New research shows that a plant-based diet can help decrease blood sugar levels.
Researchers from the Physicians Committee for Responsible Medicine in Washington D.C., found that maintaining a diet consisting of fruits, vegetables, whole grains and legumes can tackle bulging waistlines and therefore, aid in weight loss.
The scientists assigned 75 participants – who were overweight and had no history of diabetes – into two groups.
One group followed a low-fat vegan diet for 16 weeks, based on fruits, vegetables, whole grains and legumes, while the other group made no dietary changes.
Neither group changed their exercise routines.
The results found that the vegan participants had an increase in insulin secretion after eating meals, compared to the other group.
They also saw an improvement in beta-cell glucose sensitivity and a decrease in blood sugar levels during meals and while fasting.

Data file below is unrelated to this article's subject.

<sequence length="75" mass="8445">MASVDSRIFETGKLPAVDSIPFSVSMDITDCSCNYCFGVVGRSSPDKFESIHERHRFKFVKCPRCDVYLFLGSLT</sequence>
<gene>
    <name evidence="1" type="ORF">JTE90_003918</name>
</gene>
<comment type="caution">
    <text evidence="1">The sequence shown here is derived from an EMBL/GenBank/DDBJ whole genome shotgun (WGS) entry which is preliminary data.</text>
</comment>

Based on the results, the team suggested that adopting a vegan diet could be an effective way to prevent type 2 diabetes.
The study’s lead author, Dr. Hana Kahleova, said that the findings have “important implications for diabetes prevention.”
“If nothing changes, our next generation – the first expected to live shorter lives than their parents – is in trouble.
“Fortunately, this study adds to the growing evidence that food really is medicine and that eating a healthful plant-based diet can go a long way in preventing diabetes.”
According to Diabetes Australia, there are approximately 1.7 million Australians living with diabetes, making it the epidemic of the 21st century and the biggest challenge confronting Australia’s health system.
Furthermore, type 2 diabetes accounts for 85 per cent of all diabetes and is increasing.
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We know being vegetarian is healthy, but it’s boring! We’ve found the solution and it’s called “Flexitarianism”.
February 15, 201811:06am